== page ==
Author: Jonathan Rush, Partner
A changing definition of light through the centuries.
When we think of ‘artificially created’ light, as someone living in the 21st century, your immediate response is probably to think of light bulbs and LEDs.
But if you had the ability to chat to anyone in earlier centuries, their interpretation of ‘creating light’ would centre around a more natural source – fire.
In fact, fire was not only the chief light giver but also people’s source of warmth, and heat for cooking. Our early ancestors would ignite a fire and this one energy source would cater to almost all of their needs.
In the past, fire provided nearly all of your utility services; a true ‘one-stop-shop’!
Over time, new fuel sources were discovered and the light source became an entity in itself via oil lamps and candles (about 3000 BC). These were often decorative and, with time, augmented with reflectors, diffusers and glass refractors to become an early form of ‘luminaire’: a purpose-built product for providing light.
1815 “Davy” lamp with oil wick and internal mesh to diffuse light
In the 1800s gas produced from coal started being utilised as a light source for both interior and exterior applications. It was in London’s Pall Mall in 1807 that the first application of gas street lighting was demonstrated.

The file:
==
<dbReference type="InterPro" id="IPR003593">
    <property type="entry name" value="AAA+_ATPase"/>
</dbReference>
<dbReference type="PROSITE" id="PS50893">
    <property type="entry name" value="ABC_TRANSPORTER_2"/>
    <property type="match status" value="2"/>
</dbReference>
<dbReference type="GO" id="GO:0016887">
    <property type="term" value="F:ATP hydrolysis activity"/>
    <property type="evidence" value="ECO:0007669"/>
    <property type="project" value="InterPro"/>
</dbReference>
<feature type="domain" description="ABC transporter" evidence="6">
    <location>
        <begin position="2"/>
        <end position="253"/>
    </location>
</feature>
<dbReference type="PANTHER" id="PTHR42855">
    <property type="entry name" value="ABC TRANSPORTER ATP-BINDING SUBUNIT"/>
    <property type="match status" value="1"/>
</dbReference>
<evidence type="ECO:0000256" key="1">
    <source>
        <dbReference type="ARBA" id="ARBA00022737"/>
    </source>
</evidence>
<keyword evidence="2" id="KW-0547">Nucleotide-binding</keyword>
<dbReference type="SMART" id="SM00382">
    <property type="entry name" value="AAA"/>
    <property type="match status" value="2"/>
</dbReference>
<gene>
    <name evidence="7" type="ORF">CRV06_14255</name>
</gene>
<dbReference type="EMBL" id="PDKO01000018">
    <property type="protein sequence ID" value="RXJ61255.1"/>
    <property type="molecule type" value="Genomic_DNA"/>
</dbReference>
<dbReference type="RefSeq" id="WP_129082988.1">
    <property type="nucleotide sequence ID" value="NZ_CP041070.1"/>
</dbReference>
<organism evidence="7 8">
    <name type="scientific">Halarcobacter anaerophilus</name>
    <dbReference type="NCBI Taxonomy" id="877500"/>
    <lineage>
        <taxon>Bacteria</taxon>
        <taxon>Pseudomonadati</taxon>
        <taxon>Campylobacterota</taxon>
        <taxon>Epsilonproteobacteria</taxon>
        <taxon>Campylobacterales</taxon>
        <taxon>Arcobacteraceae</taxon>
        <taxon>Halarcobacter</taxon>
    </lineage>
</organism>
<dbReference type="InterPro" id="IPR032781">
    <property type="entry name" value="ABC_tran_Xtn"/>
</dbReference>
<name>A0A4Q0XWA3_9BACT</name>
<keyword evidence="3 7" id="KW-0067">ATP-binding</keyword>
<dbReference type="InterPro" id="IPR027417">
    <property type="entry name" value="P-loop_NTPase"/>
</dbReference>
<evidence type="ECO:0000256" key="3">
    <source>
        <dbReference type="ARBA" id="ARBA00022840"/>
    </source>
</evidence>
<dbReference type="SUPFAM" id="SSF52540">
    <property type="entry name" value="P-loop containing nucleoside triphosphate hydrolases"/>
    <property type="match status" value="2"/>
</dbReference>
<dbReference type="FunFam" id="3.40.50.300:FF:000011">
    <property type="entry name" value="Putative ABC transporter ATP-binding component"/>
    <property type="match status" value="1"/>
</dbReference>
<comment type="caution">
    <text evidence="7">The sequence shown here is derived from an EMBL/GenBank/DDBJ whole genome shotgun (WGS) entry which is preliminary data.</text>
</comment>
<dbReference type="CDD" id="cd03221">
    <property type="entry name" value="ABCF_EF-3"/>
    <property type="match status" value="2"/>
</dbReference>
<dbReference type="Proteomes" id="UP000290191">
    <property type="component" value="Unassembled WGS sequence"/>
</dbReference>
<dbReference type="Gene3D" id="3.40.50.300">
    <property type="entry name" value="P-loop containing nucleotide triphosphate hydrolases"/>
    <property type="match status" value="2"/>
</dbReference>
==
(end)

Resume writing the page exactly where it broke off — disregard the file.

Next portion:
The Westminster Gas Light and Coke Company (a predecessor to British Gas) was established in 1812 by Frederick Windsor and provided coke gas for all of London’s heating and lighting needs. Meanwhile, gas lighting was installed in Baltimore in 1816 and Paris in 1820, and by the mid-1850s was widely used for street lighting across many countries.
Gas lighting also revolutionised the theatre industry by providing a light source and intensity that could be raised and lowered to create atmosphere.
In the late 1800s, electricity transformed light with the invention of the first filament bulb.
Although many speak of Thomas Edison as the inventor, Joseph Swan made a patent application in 1879 – the same year as Edison. Swan demonstrated his electric filament lighting in 1880 within Cragside, the Northumberland residence of industrialist William Armstrong.
In 1881 the Savoy Theatre London became the first public building to be lit by electric lighting. Indeed, our firm’s founder Henry Lea, a pioneer of electrical lighting installations, followed a year later in 1882, with one of the first electric light installations in a public building: Birmingham Town Hall.
The 20th century brought the electricity grid and made electric lighting the mainstay of most artificial illumination in the western world.
The filament lightbulb developed in efficiency through different metals and gases, and eventually different forms of light source: such as fluorescent, discharge lamps, and neon. New metrics were developed for quantifying the quality and quantity of the light produced, defining light in a variety of ways:
1. amount – levels of light (Lux)
2. colour (Kelvin)
3. rendering – how a light source will make the colour of an object appear to human eyes (CRI)
4. chromaticity – the stimulus of the eyes by light (RGB colour space)
A new revolution.
The one theme that runs through the whole of lighting up until the early 2000s and the advent of LEDs is that the light giver was what was purchased. It was the lamp or the luminaire – the ‘object’ that provided the light – that defined how people thought of lighting.
Now, in the 21st century, we’re rethinking the model for how lighting can be delivered.
Next week I’ll be exploring whether a new service-led model is the answer to truly sustainable lighting design…